Urban Air Mobility
01/2020 - 06/2020
Urban Air Mobility developed the concept of utilizing short distant air travel in-between heavily developed urban areas
In the near future, we predicted that Urban Air Mobility (UAM) will become a common solution for your daily commute. With a sharply rising work population in urban spaces, people will continue to be pushed further outside of the cities. Using virtual reality, we provide a simulated experience of what the UAM journey will be like. We have crafted the type of interactive experience that can help anyone wrap their head around this soon to be a reality.
The initiation of UAM development from major rideshare companies such as Uber and Lyft in collaboration with automakers, we wanted to design an experience that imagines how that reality might look like in our daily lives. We have aimed to explore discussions around safety, comfort, trust, and ease of use that come with new services and the complexity that is required more than ever before. Our integrated web experience with VR takes users through each step of the process from booking your ride to traveling to the new transit stations, and finally riding the new Electrical Vertical Takeoff and Landing (eVTOL) vehicles.
Large corporations who are working towards Urban Air Mobility (UAM) have trouble gaining user trust and managing negative perceptions of service providers.
"How might we imagine the future of transportation of Urban Air Mobility with trust and a sense of security?"
In order to inform our experience and design, we aimed to explore and understand a range of flight-related travel experiences that specifically look at individual travel stressors, and how those can be facilitated through both internal and external factors.
Internal facilitation refers to the traveler’s own ability to manage and mitigate their experience and external facilitation refers to ways in which the airlines and airports establish a positive rapport and travel experience within their service environment.
Providing transparency about eVTOL pilots and craft to gain user’s trust and security
Offering customized flying experience according to what types of flyer users are
Creating a exciting experience to fly with eVTOL services in virtual reality
Urban Air Mobility, like many new services, will have a premium price tag designed towards high-end users. In our approach, we wanted our design to include the users on edge, including users with special needs or typically not in the core demographics of the services. It is important to think about users who are a part of the population in the first or second mass-adoption to depict a future of transportation for not just a select group of users.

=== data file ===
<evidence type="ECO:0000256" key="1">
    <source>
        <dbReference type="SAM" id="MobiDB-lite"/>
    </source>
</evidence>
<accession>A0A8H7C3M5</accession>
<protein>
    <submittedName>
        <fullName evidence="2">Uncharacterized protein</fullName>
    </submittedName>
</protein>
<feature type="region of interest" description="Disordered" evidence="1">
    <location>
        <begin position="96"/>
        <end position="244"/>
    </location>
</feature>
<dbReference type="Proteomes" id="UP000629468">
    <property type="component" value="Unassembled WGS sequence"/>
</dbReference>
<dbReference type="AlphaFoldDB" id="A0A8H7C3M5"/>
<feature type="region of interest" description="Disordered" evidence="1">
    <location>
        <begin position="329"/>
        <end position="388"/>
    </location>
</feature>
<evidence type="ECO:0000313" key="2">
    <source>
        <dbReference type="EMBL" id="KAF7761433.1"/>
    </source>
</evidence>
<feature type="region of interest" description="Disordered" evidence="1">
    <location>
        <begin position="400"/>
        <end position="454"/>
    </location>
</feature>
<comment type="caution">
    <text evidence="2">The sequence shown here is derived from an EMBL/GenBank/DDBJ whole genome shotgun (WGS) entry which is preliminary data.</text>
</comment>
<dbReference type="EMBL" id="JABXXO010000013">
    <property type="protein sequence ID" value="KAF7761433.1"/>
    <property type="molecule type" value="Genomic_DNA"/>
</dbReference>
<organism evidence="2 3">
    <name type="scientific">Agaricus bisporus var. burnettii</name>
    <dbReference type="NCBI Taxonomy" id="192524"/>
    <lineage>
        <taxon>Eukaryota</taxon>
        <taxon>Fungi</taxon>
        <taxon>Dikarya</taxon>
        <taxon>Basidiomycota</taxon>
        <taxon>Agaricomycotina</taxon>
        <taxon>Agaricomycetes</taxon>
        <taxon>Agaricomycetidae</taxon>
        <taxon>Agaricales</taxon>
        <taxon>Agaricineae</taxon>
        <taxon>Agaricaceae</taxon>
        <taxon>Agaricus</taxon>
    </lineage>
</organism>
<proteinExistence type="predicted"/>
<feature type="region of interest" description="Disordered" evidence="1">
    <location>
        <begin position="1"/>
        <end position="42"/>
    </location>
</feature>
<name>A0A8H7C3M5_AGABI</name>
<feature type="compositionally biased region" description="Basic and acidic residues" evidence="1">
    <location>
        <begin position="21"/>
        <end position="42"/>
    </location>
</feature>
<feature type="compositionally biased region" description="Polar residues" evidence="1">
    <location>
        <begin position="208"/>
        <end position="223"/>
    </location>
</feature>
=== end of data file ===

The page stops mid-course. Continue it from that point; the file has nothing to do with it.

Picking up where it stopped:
Alexa Needs Access
Alexa is a retiree healthcare administrator who lives in a rural community. Two years ago, she was diagnosed with type II diabetes, and as of recently, she has been having trouble with her vision and getting around
User Journey Map (Web)
Using a user-centered approach, our team developed a future-state journey map that explores how an individual could include Urban Air Mobility into their travel plans or their daily commute.
Alexa is scheduled for cataract surgery and is apprehensive about traveling long distances before and after her procedure. She needs to find a safe, and reliable way to travel to and from her surgery, on her terms
Alexa expects the pilot and the eVTOL craft to be safe and reliable, and that her specific travel needs are met and accommodated.
After researching UAM services, I envisioned that the process of requesting a VTOL service through an application would be identical to existing ridesharing services. Thus, I decided to add ridesharing integration within UAM service to provide a well-rounded journey for long-distance commutes.
Our designers used Uber’s design system to achieve this modern and minimal design look: colors, illustrations, and iconography, but we were still able to differentiate SWRVO brand from Uber.
To build the simulation, our developers used virtual reality SDK (software developer kit) within Unity’s asset store to enable us to quickly have access to the proper functionalities in connecting a VR headset and hand controllers for user testing. Within the editor, we created objects that would display our 360 videos and then imported a 3D model of our aircraft into our scene. We uploaded our 360 drone footage to our project for viewers to watch during the simulation. Finally, we created a scene manager that controlled the transitions to viewing different videos.
Initially, we wanted to create a physical installation that allowed users to experience our VR simulation by wearing an HTC Vive headset. However, due to the cancellation of the physical capstone event, we opted to build a WebGL version of the project. The WebGL allows people to interact with our simulation remotely within a web browser. This was a shift in our development process because we needed to convert all of our VR interactions and modify them to be experienced in front of a computer screen. To do so, we programmed C# scripts that allowed people to look around the scene by using their mouse and pressing keyboard keys that substitute the hand controllers.